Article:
4. Timing isn’t right.  For example: if you want an intro to an investor and I’m raising money from them, your ‘new and great’ opportunity could get in the way of mine.  Same is true for a biz dev deal where a partnering company only has bandwidth to engage with one or two new projects/startups in the next 3-6 months.
  5. This is the most selfish reason and one I wouldn’t suggest, but it can happen.  Did you ever ignore or refuse an introduction that I asked for?  Maybe I’ll use this as an opportunity to see if there is anyone you are connected with that I could benefit from meeting.  

Depending on how well I know the person you are trying to meet, I may ask for permission to make the intro before actually making it.  Save me a step, when you ask for the intro, make it forwardable.

So, how do you actually compose the best forwardable email intro?  I’ve broken down the optimal structure (from my experience).

Subject Line: Intro Request: Jeff Lebowski

Intro or Introduction doesn’t really matter here, but I take into consideration the character length limitations for a mobile email client and usually go with Intro.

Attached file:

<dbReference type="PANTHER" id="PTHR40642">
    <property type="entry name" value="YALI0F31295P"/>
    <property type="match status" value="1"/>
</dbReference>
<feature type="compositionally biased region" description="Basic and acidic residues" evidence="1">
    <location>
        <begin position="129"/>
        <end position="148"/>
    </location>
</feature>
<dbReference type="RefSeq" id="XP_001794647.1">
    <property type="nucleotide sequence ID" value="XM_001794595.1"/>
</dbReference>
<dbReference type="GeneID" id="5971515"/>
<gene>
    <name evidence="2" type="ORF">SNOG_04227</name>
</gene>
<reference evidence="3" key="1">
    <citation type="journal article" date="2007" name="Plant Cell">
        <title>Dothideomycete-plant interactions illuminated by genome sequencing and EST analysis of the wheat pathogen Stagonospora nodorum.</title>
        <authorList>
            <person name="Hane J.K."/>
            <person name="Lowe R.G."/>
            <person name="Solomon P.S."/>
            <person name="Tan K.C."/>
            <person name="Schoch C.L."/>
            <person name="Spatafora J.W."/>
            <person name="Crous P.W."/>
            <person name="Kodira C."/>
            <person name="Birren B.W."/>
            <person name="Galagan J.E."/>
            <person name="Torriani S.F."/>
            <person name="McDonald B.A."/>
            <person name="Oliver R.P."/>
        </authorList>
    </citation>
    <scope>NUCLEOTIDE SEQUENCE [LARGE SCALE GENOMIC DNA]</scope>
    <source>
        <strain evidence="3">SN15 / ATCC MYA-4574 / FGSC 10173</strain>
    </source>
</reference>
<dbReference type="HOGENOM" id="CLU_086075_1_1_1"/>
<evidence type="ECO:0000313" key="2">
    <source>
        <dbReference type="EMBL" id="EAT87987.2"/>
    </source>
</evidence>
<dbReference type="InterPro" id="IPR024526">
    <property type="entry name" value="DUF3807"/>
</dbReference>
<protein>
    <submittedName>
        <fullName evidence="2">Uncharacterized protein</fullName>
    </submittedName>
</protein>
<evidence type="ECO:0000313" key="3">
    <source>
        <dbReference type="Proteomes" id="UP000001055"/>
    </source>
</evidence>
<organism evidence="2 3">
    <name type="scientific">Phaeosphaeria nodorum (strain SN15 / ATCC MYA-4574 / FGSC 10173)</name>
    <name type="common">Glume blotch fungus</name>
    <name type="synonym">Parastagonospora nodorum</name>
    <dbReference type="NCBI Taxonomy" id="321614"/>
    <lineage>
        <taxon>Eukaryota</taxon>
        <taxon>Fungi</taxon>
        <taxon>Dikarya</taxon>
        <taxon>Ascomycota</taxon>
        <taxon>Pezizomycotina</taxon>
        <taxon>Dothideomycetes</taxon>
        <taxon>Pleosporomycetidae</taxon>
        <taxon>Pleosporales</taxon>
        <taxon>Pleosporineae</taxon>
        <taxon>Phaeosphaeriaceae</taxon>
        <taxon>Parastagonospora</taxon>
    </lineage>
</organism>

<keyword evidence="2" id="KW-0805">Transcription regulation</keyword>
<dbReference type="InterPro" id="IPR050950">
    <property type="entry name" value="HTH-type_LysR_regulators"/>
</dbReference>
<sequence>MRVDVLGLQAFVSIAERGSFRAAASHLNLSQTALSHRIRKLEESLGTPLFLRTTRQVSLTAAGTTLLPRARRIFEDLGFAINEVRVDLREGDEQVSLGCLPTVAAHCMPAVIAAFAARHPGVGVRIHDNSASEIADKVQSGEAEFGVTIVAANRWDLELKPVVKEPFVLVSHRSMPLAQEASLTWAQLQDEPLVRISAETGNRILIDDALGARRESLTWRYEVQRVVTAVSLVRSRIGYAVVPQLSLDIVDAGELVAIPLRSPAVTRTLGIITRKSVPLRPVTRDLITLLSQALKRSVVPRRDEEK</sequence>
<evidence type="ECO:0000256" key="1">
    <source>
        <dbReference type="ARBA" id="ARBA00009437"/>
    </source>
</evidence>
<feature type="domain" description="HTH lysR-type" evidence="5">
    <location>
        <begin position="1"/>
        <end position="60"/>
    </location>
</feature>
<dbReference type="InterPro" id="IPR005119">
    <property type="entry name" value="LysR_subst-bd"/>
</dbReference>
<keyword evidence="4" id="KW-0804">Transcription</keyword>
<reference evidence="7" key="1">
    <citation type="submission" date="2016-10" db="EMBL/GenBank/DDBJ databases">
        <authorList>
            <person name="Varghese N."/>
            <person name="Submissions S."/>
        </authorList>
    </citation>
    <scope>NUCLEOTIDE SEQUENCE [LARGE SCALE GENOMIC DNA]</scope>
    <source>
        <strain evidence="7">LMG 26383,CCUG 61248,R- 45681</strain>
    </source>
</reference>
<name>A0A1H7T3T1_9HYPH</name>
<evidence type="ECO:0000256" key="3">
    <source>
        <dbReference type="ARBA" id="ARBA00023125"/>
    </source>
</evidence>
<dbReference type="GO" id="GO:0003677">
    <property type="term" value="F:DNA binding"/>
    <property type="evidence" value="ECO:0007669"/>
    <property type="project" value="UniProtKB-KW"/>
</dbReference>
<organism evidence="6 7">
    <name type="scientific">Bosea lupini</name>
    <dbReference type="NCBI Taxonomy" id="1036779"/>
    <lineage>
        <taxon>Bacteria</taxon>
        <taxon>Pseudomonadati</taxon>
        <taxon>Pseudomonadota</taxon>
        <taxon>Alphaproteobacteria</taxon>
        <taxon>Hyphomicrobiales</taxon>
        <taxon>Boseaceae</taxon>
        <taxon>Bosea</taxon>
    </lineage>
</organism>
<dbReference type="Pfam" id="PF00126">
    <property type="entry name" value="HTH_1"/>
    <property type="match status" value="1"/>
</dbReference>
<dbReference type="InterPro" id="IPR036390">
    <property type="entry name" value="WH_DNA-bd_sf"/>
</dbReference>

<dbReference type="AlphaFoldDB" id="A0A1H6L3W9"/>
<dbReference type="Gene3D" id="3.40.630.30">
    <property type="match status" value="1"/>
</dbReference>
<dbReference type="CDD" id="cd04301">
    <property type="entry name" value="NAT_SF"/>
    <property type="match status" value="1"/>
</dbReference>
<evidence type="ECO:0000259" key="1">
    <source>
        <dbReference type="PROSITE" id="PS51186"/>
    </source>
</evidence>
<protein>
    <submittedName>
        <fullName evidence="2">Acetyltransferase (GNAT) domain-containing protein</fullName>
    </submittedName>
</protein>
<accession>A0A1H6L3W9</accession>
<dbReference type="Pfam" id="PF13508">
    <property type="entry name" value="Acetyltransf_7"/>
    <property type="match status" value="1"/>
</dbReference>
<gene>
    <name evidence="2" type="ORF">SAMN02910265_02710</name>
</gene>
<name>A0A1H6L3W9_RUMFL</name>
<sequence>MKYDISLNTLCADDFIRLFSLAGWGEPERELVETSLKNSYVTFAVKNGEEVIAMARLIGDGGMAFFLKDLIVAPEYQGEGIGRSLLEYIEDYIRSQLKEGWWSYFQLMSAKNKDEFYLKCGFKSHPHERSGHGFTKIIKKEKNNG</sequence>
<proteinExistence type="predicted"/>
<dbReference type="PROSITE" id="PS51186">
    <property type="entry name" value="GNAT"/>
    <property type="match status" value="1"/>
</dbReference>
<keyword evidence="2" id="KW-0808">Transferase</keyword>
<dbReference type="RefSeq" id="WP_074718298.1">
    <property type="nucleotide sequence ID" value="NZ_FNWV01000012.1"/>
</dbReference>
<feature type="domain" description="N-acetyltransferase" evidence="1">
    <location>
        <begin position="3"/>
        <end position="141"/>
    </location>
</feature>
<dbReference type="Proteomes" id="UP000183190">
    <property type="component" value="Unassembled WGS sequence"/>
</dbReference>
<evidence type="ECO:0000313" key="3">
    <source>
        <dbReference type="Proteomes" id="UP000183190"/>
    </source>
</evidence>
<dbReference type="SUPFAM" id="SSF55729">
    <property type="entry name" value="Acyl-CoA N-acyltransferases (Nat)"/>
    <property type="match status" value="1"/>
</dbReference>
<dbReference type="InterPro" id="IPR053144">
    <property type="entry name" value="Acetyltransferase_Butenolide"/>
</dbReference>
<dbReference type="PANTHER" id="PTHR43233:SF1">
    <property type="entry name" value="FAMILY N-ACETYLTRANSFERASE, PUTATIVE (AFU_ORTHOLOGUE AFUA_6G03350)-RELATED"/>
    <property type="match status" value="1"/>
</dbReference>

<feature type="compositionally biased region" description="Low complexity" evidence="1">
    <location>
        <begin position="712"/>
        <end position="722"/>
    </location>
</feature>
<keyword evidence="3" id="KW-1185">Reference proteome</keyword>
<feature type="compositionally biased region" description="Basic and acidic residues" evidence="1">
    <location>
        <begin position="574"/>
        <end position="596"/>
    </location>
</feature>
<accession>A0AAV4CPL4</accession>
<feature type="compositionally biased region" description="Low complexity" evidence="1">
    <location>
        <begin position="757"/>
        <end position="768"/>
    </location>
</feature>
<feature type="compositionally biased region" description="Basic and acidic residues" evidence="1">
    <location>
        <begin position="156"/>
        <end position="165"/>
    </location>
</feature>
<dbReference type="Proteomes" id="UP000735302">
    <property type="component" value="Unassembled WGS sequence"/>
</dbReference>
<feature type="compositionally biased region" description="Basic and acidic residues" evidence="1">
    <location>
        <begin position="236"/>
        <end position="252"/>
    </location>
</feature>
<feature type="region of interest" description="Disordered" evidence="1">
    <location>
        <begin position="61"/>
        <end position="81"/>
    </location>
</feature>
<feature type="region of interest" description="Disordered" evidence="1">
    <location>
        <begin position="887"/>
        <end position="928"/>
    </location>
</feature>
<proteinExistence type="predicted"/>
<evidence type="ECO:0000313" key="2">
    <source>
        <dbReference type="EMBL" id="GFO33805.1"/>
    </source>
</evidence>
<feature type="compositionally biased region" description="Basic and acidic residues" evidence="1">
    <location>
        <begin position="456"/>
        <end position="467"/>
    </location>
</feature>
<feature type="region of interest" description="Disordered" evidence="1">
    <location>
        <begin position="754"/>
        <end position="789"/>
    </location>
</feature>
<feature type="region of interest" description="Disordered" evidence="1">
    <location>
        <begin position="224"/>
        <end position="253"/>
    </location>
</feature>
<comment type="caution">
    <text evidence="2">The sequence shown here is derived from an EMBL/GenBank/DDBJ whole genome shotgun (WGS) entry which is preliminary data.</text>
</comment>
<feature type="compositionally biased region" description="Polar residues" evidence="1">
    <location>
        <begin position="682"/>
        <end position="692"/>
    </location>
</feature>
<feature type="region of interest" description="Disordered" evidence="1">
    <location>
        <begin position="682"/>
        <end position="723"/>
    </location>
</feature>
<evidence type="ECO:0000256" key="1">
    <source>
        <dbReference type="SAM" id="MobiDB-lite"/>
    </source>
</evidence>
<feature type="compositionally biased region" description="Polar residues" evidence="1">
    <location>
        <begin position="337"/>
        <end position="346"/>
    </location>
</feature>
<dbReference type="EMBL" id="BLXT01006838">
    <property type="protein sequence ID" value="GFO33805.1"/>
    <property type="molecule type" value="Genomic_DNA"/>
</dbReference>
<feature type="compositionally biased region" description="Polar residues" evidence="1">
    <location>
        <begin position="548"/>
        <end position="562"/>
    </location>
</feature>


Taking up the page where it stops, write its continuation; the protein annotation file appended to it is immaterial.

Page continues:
First Line of Email:  Hi Ryan, I can’t believe it’s been two years since we sat across from each other at WeWork.  I hope you, Corrie and Jack are enjoying your new home in Cleveland.

Whether I want to admit it or not, the face that you remembered personal details about my family indicates that you a) know me well b) are thorough and detail oriented and/or c) interested enough in the intro to track down the information you think may sway my judgement or time to respond.  You can sweeten this intro with something like, “I have Cavs season tickets and I’d love for you to be my guest at the home opener.”

Next Line: MyCompanyName (http://mycompany.com) works with widget makers like Widget Express and Widget Emporium to automatically scan for defects.  We just did something great and our new product (http://linktonewproduct) is driving some tangible metric that will agitate or excite the intro recipient.

Play to the intro recipient’s interests or motivational points:

  • We work with Competitor A, Competitor B, & Competitor C.
  • We’ve helped a company in this space increase some metric by x% or better yet x dollars.
  • Some other tangible or vanity metric that is going to make your prospect look like a rock star for ‘discovering’ you or at least like a super connected and relevant person for someone to have brought him/her your introduction request.

I see on LinkedIn that you are connected to Jeff Lebowski, VP Operations at WidgetsRUs (http://linktosocialprofile).  Would you please connect us via email?